Justin Harmon grew up with milk on his table and beer was the beverage of choice at family gatherings. He was 20-something before wine crossed his path, but then he was smitten.
Harmon, now 41, is the winemaker behind our wine-of-the-week winner — the Slang, 2014 Sonoma County Chardonnay at $15.
This brand of Argot Wines has bright fruit of apple and pear, coupled with notes of brioche and mineral. Toasty and surprisingly supple, it’s extremely well crafted for the price.
What goes on behind the scenes to make this wine so appealing is plenty of pampering, Harmon said.
“Once in the winery, the care and attention that goes into making this wine is rare at this price point — most notably barrel fermentation in the first-pass French oak barrels …”
The logistics of making and tracking chardonnay is challenging because of all the fermenting barrels, Harmon said.
“Chardonnay raised in barrel is our favorite expression of the grape by leaps and bounds, and our commitment to this style is resolute,” he said. “It’s time consuming, expensive and risky, but 100 percent worth it.”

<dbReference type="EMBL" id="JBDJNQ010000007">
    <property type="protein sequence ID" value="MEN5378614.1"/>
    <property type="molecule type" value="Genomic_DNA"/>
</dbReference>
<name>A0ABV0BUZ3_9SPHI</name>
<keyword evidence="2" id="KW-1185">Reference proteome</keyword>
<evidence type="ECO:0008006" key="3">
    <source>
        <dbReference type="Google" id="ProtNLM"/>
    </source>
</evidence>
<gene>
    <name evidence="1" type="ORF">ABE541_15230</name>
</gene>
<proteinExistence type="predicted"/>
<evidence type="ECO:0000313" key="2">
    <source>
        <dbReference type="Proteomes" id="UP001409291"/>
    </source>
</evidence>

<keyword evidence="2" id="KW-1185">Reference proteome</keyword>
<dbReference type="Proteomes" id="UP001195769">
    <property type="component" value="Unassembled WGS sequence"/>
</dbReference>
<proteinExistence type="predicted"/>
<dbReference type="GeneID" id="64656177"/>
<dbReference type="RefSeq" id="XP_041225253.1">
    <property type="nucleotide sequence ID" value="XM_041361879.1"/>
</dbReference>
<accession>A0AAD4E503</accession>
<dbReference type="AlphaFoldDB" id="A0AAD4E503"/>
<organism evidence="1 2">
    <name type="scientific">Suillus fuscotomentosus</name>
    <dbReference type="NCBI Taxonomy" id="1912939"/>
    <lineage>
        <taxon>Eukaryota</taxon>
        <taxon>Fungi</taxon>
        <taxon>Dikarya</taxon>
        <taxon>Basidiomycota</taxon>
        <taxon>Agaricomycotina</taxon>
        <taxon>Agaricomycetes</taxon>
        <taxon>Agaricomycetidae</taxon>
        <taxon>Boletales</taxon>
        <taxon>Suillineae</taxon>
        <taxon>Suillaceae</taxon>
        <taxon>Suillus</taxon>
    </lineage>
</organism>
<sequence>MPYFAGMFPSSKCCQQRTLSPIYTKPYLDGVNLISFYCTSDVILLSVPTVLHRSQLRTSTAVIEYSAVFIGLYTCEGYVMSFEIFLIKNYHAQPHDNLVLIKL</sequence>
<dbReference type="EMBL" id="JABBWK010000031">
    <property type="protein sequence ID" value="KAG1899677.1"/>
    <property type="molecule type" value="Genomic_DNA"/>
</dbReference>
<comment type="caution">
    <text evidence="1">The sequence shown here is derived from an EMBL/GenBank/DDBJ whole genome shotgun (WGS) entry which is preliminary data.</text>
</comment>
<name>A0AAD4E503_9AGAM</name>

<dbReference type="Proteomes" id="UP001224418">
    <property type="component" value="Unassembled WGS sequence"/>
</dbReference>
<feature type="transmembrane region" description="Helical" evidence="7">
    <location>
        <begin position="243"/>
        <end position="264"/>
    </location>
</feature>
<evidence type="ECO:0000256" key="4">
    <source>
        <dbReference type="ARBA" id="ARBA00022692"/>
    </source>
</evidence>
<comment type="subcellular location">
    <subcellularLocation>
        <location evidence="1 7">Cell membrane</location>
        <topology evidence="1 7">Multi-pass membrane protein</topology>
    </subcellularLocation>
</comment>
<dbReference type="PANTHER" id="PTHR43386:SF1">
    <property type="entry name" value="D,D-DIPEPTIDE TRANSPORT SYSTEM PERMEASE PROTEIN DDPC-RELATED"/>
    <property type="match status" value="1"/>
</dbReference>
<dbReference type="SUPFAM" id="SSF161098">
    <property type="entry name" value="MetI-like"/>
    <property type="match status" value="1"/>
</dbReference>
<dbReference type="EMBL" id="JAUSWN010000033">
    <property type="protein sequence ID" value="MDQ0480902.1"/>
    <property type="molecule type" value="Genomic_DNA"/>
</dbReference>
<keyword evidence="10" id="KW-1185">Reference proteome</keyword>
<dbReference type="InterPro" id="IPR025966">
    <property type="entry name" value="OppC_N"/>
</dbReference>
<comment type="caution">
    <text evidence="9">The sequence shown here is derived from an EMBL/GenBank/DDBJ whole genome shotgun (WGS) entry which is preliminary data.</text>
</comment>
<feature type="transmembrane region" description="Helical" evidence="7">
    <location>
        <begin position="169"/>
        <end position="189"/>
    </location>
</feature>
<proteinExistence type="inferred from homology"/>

Wine first began romancing Harmon when he was a consumer in Chicago. He lived down the block from Sam’s Wine & Spirits, a place that intrigued him.
“Sam’s was the size of a Target, and with a huge inventory, staffed by an incredibly knowledgeable and talented sales team,” he said. “It was at Sam’s that my love for wine (and my collection) truly blossomed.”
As his fascination with wine grew, Harmon became a home winemaker with a makeshift winery in his basement.
“I carried out the entire winemaking process in my basement — from inoculation to fermentation in 35-gallon garbage cans.”
Harmon made the bold move to Sonoma County to re-invent himself as a vintner/winemaker, founding Santa Rosa’s Argot Wines in 2007. He studied chemical engineering at the University of Pennsylvania, graduating in 1997.
What makes Harmon a great fit to be a winemaker is his duality.
“I’m both endlessly curious, and decidedly decisive,” he said. “Winemaking involves a matrix of choices of infinite dimensions. It’s both the blessing and the curse of the art. It can be very easy to become bogged down in the minutiae, but at a certain point you have to go with your gut and keep moving forward.”